More Than Thoughts and Prayers: Social Justice Leadership Preparation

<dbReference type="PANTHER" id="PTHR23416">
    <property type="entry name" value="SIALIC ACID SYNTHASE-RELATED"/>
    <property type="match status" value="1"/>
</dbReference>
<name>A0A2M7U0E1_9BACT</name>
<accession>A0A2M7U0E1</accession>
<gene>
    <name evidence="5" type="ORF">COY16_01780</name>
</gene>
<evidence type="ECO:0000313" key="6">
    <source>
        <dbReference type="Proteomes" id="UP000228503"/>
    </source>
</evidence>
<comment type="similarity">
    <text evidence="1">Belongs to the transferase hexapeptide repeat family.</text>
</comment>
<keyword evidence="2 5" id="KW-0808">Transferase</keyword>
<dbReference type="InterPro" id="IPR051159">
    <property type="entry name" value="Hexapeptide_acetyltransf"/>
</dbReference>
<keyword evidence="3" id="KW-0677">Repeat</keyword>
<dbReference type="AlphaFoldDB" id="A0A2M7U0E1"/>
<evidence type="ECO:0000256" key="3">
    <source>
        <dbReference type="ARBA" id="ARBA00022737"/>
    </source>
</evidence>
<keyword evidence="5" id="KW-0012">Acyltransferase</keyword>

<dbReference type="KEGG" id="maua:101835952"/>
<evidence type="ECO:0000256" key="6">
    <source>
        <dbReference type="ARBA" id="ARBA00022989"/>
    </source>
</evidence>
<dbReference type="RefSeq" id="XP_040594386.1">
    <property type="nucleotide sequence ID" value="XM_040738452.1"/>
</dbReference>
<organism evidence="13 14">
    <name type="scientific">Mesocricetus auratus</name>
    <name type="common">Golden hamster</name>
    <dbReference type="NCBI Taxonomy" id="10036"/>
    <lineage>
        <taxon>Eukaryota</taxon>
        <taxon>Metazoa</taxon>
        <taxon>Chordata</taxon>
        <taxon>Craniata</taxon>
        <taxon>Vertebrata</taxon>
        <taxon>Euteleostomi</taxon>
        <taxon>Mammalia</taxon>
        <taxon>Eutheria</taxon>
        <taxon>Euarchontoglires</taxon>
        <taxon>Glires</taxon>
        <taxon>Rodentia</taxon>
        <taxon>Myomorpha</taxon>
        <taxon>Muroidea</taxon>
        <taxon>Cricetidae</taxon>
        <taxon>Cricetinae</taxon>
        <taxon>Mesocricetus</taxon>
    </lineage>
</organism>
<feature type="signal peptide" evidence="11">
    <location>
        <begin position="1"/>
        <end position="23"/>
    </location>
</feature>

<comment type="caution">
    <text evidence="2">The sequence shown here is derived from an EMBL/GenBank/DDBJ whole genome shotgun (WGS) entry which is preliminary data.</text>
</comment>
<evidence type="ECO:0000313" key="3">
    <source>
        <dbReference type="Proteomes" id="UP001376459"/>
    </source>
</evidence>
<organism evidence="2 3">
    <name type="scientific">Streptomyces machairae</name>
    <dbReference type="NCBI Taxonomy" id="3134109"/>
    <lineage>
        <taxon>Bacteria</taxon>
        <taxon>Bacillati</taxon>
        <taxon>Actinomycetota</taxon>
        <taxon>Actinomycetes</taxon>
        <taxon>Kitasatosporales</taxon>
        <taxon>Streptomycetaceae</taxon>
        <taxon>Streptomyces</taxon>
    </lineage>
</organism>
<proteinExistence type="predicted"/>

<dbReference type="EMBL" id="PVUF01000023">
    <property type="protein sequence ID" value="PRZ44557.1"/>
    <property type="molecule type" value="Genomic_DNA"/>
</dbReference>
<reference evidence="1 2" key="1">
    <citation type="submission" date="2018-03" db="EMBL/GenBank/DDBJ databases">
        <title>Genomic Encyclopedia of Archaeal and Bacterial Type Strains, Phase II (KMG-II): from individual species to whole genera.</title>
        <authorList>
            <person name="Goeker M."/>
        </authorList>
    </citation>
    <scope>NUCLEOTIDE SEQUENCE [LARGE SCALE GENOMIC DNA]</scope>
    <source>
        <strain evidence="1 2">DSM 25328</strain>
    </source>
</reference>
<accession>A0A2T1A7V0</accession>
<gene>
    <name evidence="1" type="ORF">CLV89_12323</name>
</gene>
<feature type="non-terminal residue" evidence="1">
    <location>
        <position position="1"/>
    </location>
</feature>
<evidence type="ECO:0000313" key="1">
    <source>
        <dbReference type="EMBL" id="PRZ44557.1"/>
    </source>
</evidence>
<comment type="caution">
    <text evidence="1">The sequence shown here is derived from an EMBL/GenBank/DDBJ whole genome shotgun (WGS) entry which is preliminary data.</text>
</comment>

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School administrators often lack the preparation to recognize and act against educational injustices. This qualitative case study examines how a graduate-level educational leadership course at a private Christian university serving primarily white in-service teachers attempted to prepare administrators to be social justice leaders. Through interviews, course observations, and document analysis, this case study explores administrators' preparation for reflection and action across multiple dimensions of inequity, including personal, interpersonal, communal, systemic, and ecological. Findings indicate that participants consistently reflected across all dimensions, yet these reflections centered on surface-level inequities often without a systemic analysis of power and oppression. Deficit views on historically marginalized populations dominated participant discourse and reflection. Instead of educators being asked to consider their own role in creating and sustaining inequities in their classroom, school, and society, the course focused more on individuals being “good people” and loving students. Throughout the course discussions, assignments, and presentations, participants separated their personal actions from broader systems of power. Additionally, in both design and practice, the course provided only limited opportunities to develop skills to identify, respond to, and redress asymmetric systems of power. When considering the causes of continued educational inequities, participants either failed to consider their role in the upholding or dismantling of oppression, or they took on the role of white saviors. Throughout the course, participants made tenuous assumptions about developing future administrators’ capacity for praxis, including participants’ prior knowledge level and the degree to which educational equity was covered in other classes in the program. These assumptions resulted in several deficit perspectives about marginalized communities and falsely implied that specific knowledge and skills are not required to be social justice leaders. Using a social justice leadership as praxis framework to more fully understand administrator preparation, this research has significant implications for preservice teacher and administrator courses that focus specifically on injustice in education, and for educational leadership programs more broadly.